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world. and they conceded our country taken in front facing a serious will tend to challenges but they also insisted the top down approach is failing predict will continue to fail the message that i heard it from reading the book's call for a dramatic change approach when we trust people and individual and community level and in particular if the people are closest to these problems that have the most common knowledge of them and drive the solutions. and this is a called election for all of us to recognize a special abilities we have to contribute to investment challenges and is not underestimate the impact each of us as individuals can have into solving them. and i'm inviting them to join us to discuss the book in detail. charles, when you wrote your last book, five years ago, i heard you say on tv that your wife insisted that she never let you write another book. it you are here discussing the subsequent book believe in people's of i assume the reasons
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for doing so were important. why did you and brian right believe in people and when he hoping to accomplish in this book. charles: what if you you know my wife coming out but she said was a little more severe than that. she said in fact, because i had a dayt job so most of my effort in writing the book was in the evening's so on the weekend is so interfered just a little bit with our family activities. so she said just remember, the next book will be with your next wife. and she obviously didn't mean it so i had that pressure on one side and then on the other side, brian was pushing me to take the principles that i described in good profit, that built koch industries and write a book on how they can be applied by individuals and societies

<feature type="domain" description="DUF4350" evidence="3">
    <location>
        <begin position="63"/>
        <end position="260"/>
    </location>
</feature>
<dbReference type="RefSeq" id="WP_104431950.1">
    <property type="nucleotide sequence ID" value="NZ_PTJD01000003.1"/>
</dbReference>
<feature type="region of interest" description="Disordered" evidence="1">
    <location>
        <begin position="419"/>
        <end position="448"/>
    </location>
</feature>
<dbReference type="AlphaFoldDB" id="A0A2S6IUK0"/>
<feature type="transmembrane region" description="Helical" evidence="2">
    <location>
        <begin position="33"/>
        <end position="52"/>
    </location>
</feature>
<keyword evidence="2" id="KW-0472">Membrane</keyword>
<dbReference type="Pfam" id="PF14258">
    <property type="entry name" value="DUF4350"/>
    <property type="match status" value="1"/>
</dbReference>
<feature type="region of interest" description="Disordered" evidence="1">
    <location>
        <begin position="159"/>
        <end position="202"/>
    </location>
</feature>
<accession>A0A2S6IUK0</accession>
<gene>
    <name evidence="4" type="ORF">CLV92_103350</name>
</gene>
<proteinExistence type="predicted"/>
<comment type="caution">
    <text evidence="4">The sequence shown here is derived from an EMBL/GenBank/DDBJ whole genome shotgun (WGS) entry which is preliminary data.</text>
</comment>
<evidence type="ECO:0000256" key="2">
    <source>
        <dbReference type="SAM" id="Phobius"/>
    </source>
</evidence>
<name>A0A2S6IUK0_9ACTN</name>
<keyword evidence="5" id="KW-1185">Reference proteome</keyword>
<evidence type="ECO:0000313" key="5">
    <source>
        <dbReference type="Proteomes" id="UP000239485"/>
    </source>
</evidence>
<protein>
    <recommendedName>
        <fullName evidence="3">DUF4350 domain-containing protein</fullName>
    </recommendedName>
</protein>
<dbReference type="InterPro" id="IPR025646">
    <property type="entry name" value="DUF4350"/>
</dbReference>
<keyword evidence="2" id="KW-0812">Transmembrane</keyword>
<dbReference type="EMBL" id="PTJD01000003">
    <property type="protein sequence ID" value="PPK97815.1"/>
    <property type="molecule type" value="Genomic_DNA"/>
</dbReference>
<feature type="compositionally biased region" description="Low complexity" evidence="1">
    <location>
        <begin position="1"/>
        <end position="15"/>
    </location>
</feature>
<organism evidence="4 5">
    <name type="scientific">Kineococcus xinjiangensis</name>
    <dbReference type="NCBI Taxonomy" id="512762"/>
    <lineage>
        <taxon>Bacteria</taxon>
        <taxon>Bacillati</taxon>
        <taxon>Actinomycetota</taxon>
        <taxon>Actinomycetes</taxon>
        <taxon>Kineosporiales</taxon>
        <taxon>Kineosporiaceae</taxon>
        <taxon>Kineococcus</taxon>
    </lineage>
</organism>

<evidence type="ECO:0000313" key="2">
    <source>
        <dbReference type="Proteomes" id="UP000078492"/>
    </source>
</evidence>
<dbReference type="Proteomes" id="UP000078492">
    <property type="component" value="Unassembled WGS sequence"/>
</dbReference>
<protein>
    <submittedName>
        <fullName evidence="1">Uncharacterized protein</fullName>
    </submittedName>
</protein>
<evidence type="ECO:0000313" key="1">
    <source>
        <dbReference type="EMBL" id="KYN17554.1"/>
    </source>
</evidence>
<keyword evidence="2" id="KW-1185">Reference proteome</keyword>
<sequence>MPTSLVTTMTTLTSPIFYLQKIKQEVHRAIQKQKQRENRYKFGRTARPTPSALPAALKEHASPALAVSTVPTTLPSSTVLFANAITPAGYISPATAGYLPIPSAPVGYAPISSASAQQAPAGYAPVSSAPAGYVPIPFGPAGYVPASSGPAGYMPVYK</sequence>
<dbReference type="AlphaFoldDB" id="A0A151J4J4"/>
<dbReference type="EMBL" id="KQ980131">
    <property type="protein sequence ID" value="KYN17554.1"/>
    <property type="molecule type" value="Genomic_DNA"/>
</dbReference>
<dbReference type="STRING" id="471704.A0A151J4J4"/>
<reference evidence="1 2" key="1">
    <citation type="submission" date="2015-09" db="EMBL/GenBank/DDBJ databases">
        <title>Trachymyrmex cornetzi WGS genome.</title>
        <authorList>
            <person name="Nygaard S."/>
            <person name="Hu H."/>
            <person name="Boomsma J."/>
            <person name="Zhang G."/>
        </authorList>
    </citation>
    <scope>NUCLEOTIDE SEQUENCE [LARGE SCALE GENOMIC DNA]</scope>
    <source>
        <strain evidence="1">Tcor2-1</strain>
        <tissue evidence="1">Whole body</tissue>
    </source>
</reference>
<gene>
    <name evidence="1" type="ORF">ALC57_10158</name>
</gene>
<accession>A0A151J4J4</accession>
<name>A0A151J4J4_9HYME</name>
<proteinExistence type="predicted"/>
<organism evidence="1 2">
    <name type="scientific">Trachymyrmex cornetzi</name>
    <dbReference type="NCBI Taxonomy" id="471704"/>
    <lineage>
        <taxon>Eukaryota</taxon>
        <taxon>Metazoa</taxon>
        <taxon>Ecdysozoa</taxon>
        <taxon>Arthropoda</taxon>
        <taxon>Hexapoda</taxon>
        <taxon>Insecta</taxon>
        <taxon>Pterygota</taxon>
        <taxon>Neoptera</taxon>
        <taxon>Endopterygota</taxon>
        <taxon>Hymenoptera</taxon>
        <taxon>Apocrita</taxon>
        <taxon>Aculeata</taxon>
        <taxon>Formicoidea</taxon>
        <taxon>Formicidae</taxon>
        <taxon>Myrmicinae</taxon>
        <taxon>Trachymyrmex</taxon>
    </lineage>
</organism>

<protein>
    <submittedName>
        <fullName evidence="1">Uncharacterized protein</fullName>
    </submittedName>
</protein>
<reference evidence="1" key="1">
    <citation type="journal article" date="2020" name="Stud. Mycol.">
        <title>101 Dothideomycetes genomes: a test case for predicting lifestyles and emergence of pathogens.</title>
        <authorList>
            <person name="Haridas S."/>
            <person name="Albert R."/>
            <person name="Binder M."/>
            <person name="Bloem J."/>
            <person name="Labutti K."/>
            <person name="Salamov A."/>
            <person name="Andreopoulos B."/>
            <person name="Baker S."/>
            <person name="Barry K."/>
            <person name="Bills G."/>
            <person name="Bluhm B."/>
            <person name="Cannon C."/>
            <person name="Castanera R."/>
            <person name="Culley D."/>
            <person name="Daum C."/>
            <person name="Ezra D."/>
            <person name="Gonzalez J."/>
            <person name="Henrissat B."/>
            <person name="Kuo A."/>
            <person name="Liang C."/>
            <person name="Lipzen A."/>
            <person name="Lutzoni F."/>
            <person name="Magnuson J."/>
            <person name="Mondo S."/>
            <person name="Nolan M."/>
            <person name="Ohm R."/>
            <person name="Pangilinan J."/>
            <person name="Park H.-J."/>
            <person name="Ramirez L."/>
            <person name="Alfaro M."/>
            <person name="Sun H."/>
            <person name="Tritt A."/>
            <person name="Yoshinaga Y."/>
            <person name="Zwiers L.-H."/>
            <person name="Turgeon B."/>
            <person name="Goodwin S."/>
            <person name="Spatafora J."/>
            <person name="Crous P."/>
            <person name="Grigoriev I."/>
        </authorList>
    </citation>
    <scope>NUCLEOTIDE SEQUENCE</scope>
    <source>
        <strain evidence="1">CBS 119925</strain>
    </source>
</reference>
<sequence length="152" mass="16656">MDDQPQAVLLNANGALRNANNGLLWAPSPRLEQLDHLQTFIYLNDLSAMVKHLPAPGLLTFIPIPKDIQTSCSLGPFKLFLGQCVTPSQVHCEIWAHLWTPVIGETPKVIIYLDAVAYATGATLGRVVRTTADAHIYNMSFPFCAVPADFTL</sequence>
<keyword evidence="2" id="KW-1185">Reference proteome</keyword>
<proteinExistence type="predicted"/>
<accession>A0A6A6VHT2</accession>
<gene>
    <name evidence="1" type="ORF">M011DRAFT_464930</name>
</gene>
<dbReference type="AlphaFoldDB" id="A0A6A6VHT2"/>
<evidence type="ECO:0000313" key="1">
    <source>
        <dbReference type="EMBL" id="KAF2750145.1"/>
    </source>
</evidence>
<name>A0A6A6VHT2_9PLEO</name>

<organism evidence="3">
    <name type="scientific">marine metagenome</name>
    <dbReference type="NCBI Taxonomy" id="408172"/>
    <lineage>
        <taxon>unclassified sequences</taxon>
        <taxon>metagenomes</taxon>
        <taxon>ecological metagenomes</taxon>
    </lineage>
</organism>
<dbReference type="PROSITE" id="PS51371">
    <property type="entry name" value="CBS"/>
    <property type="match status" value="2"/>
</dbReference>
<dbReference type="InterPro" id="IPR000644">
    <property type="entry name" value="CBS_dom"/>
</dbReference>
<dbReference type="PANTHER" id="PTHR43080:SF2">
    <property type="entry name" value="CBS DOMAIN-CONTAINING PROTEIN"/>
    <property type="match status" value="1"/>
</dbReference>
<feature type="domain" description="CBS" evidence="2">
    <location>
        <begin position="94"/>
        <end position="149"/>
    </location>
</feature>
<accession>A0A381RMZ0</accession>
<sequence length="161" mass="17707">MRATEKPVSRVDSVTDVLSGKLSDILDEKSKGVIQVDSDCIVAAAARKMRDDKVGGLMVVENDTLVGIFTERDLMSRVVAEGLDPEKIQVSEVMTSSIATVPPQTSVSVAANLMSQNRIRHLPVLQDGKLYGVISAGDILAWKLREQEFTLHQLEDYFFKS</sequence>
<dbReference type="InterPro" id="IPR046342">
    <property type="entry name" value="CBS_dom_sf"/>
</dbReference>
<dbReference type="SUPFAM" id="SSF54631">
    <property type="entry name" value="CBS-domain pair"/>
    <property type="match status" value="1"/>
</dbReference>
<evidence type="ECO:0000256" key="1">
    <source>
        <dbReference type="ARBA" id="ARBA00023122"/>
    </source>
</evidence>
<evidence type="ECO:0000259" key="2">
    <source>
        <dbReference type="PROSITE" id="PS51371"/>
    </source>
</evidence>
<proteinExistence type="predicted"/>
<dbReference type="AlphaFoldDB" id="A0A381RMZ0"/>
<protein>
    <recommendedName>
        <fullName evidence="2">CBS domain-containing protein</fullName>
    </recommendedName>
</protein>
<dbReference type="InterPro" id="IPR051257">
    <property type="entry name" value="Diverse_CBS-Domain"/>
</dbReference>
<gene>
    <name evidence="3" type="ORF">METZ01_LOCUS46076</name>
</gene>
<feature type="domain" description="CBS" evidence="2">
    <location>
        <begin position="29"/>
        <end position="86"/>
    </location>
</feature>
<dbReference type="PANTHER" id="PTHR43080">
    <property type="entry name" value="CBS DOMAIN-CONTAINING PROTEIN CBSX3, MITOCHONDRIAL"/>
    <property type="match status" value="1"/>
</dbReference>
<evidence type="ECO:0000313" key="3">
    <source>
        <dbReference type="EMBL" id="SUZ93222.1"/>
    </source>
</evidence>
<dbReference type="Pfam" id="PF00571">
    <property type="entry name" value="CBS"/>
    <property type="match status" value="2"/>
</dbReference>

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outside of business. and so i started on that and i had a lot of good ideas and wrote had a lot of good material but i couldn't seem to get it into a form that i thought would really accomplish what i had in mind. and so after four years, of the false starts i went back to brian and i said brian, thank you for getting me on this but i will give up unless you join me in strengthening this out so we spent the last year rewriting the whole thing and ended up with a book that you see believe in people. and my goal for the book, from the beginning and still is, that it would help many more people
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benefit from the principles of human progress, that transformed my life and enabled me to a call was more than i ever dreamed. and is doing so today for many others and in fact, were the ideas that enabled the social entrepreneurs over the last 200 years to transform the world. and if they did this by moving societies toward not perfectly but toward equal rights and mutual benefit. people more fully succeeded by assisting others and by creating values for others. and were many poor people have the opportunity to realize their
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potential. and that this all started, this great enrichment started as societies began to believe in people and therefore, began empowering them to discover their gift to recognize that they could contribute and succeed. and then to take the next step and turn those gaps into valued skills which may in turn used to succeed by helping others succeed. so what we hope for this book, it would help many more people take action and to move us toward this ideal an hour north start. that lives under it looks as peter said, it helps everybody
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rise. and i took to heart, in learning these principles, i studied all kinds of, the whole range of ideas and philosophies including karl marx, one piece of wisdom from his was that philosophers only interpret the world, the point is to change it. and so that is what i done on all of this, not just learned these ideas modify them. and that's what we hope the book will do. it smacked youut talked about changing the world through a paradigm shift in some of the big ideas on widgets founded. what are some of those ideas. see what impact will go even further and say that we think that we need many paradigm shifts. anybody is paying attention these days looking around in our country had saying this is not